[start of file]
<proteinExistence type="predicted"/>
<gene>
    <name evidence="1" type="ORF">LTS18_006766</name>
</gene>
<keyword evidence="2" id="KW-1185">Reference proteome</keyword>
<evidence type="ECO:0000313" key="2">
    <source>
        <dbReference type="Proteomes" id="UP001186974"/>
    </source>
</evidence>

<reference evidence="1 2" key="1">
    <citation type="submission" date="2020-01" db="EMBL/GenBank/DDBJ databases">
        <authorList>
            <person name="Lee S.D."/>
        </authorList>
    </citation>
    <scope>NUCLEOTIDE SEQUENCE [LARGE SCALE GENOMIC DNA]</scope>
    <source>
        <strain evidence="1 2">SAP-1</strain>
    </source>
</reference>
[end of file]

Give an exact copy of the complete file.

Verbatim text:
<proteinExistence type="predicted"/>
<gene>
    <name evidence="1" type="ORF">LTS18_006766</name>
</gene>
<keyword evidence="2" id="KW-1185">Reference proteome</keyword>
<evidence type="ECO:0000313" key="2">
    <source>
        <dbReference type="Proteomes" id="UP001186974"/>
    </source>
</evidence>

<reference evidence="1 2" key="1">
    <citation type="submission" date="2020-01" db="EMBL/GenBank/DDBJ databases">
        <authorList>
            <person name="Lee S.D."/>
        </authorList>
    </citation>
    <scope>NUCLEOTIDE SEQUENCE [LARGE SCALE GENOMIC DNA]</scope>
    <source>
        <strain evidence="1 2">SAP-1</strain>
    </source>
</reference>